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Custodial Violence – Indian Perspective

Custodial violence and abuse of police power have emerged a major issue of human rights concern and one of the root obstacles to democracy and development of human well being in contemporary societies. The term ‘custodial violence’ includes all types of physical and mental torture inflicted upon a person in police custody. It is a crime against humanity and a naked violation of human rights. The practice of custodial violence in the developing countries like India, is however, more difficult and complex. A large number of cases of police brutality take place not because of individual aberration, but because of systematic compulsions. The nature of custody may be judicial, police or under any institution obliged to take care of the inmates like hospitals, homes etc. or may be in the hands of terrorist organizations or armed groups or insurgents etc. The practice is widespread and gone unchecked since British days if there was no tacit support of senior police officials, bureaucrats, politicians and judiciary.

In recent years, custodial crimes have drawn attention of Public, Media, Legislature, Judiciary and even Human Rights Commission. Nevertheless, judicial activisms, widespread media coverage, initiatives taken by National Human Rights Commission as well as Civil Society Intervention have shown their concern for combating torture and upholding human dignity.

Police Atrocities:

Power has the tendency to make men go dizzy and policemen are no exception. Powers are granted to the police in order to enable them to enforce the law and protect people effectively. However, it is sometimes the desire to solve a case at the earliest and sometimes plain greed that makes them use it illegally. Article 21 of the Constitution provides that no person shall be deprived of his life and personal liberty except according to procedure established by law, which is inbuilt guarantee against torture or assault by the state or its functionaries. However, torture and assault have become part of police ways unfortunately and in many cases custodial deaths have been found to be little short of ‘custodial murder’. Custodial violence raises serious questions about the credibility of the Rule of Law and administration of criminal justice system.

An offender has every right to be tried and punished in accordance with the law and any punitive action taken outside the ambit of law is illegal. Besides, no matter how heinous the crime be, and howsoever dangerous be the criminal, he or she has every right to be treated with human dignity. The courts have even discouraged the practice of handcuffing the accused unless it is necessary. Several international conventions universally recognize human rights as inalienable.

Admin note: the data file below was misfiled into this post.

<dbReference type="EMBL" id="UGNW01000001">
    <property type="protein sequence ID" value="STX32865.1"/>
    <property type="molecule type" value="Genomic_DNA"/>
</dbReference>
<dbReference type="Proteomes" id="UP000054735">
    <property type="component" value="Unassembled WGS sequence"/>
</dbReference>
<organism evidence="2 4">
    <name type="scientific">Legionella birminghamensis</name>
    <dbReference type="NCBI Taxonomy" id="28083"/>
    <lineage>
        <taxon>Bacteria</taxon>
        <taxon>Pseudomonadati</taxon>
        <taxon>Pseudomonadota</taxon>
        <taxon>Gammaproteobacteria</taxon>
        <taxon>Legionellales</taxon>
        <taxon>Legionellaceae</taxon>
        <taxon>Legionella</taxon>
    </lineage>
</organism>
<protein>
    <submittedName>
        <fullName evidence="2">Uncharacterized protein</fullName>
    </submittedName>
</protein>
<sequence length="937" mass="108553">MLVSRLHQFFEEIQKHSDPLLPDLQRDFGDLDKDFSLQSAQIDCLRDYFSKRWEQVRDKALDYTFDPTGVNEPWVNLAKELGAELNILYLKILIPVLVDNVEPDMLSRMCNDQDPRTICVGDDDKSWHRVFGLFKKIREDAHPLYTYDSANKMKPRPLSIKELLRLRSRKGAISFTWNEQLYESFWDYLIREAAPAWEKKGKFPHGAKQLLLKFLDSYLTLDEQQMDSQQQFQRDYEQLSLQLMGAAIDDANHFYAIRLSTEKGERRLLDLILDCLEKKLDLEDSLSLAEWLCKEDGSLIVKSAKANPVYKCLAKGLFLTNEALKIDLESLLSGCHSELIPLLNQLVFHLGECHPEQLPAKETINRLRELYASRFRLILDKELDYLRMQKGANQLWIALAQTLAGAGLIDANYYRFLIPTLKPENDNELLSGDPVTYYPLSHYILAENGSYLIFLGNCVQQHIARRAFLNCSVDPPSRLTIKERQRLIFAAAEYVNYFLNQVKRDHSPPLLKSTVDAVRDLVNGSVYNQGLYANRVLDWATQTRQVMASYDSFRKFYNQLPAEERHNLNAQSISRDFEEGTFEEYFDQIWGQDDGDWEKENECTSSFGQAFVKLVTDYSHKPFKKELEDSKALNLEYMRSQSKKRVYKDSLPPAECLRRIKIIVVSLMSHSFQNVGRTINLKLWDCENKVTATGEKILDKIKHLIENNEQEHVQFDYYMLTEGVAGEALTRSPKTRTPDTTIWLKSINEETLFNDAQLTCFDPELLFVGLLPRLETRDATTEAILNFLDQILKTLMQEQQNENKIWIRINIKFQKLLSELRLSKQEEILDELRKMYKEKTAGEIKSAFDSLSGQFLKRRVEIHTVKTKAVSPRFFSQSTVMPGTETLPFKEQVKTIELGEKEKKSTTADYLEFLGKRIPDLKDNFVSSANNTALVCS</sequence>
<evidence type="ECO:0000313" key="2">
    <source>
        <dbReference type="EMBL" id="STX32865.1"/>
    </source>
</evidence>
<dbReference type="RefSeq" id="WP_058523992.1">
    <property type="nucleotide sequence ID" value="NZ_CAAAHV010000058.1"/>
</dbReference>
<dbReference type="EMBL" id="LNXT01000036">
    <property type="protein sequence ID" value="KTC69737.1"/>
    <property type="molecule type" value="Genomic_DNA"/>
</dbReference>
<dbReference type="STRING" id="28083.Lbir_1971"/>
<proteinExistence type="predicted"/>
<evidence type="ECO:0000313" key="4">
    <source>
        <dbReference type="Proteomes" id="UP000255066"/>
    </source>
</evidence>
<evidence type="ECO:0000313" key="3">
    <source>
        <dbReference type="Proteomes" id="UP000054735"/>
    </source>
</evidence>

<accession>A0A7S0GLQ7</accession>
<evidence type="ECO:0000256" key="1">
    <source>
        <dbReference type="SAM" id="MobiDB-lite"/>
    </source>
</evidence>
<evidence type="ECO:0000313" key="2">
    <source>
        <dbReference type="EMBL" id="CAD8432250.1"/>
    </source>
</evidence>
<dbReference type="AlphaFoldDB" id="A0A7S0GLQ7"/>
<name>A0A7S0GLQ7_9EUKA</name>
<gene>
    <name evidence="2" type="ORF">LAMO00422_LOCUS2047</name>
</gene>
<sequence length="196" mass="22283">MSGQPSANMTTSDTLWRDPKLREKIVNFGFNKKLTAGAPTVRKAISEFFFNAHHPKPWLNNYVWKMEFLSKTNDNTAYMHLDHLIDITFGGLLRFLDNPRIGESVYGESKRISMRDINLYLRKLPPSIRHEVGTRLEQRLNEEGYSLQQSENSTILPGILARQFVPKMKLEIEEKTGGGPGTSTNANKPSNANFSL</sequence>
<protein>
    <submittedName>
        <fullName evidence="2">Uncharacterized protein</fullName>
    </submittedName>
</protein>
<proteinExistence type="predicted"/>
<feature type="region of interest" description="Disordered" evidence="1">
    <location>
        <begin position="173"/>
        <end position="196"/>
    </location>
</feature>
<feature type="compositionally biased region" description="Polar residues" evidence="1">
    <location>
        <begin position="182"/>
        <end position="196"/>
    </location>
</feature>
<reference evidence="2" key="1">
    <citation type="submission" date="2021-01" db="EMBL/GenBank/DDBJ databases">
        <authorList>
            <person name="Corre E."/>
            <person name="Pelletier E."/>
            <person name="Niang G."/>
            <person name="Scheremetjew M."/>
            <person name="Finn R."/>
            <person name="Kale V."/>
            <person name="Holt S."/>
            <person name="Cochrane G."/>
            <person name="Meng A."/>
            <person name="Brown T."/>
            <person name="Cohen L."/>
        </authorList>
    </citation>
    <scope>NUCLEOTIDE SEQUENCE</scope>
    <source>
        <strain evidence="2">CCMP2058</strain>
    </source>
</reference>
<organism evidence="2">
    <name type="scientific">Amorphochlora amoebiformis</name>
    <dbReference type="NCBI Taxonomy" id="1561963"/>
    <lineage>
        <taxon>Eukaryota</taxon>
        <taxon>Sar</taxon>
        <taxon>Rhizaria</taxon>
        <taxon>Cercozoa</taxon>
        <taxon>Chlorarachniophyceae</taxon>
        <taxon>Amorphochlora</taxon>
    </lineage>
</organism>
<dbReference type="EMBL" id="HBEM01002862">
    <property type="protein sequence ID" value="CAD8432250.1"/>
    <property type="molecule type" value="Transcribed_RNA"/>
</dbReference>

There is ample evidence of increasing police deviance in India. Incidents of brutality, extortion and other crimes committed by police officers in different parts of the country are reported in Indian newspapers. The National Human Rights Commission’s data shows that the number of complaints relating to ‘deaths in police custody’ reported to them increased from 136 in 1995-96 to 183 in 2002-03. During the same period, ‘illegal detention/ arrest’ increased from 112 to 3595, and other ‘police excesses’ from 115 to 9622.

Types Of Custodial Violence:

There are different methods to bring or commit custodial violence which are applied to bring the desired results by the government agencies.

Physiological Violence:
To break the confidence and morale of the victim following methods are used:
# By communication techniques in which the victim is given wrong information and is tortured mentally.
# By compulsion or coercion where the victim is compelled or coerced to perform activities or to witness actions that torture him mentally. Forcing the victim to violate social taboos or forcing to witness torture of other victims etc.
# By depriving the victim the basic needs like water, food, sleep and toilet facilities which results into disorientation and confusion.
# Pharmacological techniques like use of various drugs to facilitate torture of the victim to mask the effect of torture and also as a means of torture.
# Threats and humiliations which are directed towards persons in custody or their family members or friends.

Physical Violence:
Following are the methods generally adopted to cause physical violence or torture on the victims:
# Causing disfiguration and exhaustion.
# Causing torture to such an extent that the victim feels fear of immediate death.
# Forcing the victims to sleep on damp floor.
# Making the children stay naked in extreme cold weather or under the sun in temperature for more than 30 degrees.
# Scratches and cuts are made on different parts of the body with sharp objects.
# Use of irritants like chili powder, table salts etc. are applied on delicate parts or on open wounds.

Sexual Violence:
Sexual violence has great social and psychological impact in the minds of its victims. It may start with verbal sexual abuse and humiliation targeting victims’ dignity. It results into rape or sodomy. The violators or the perpetrators of this crime keep devising new means and methods according to their own mental aptitude and imagination to break the resistance of the subject quickly as well as to satiate his/her own urges.

Various Methods Of Torture:
Following are the methods of torture still applied by police and other agencies in India:
# Beating on the spine.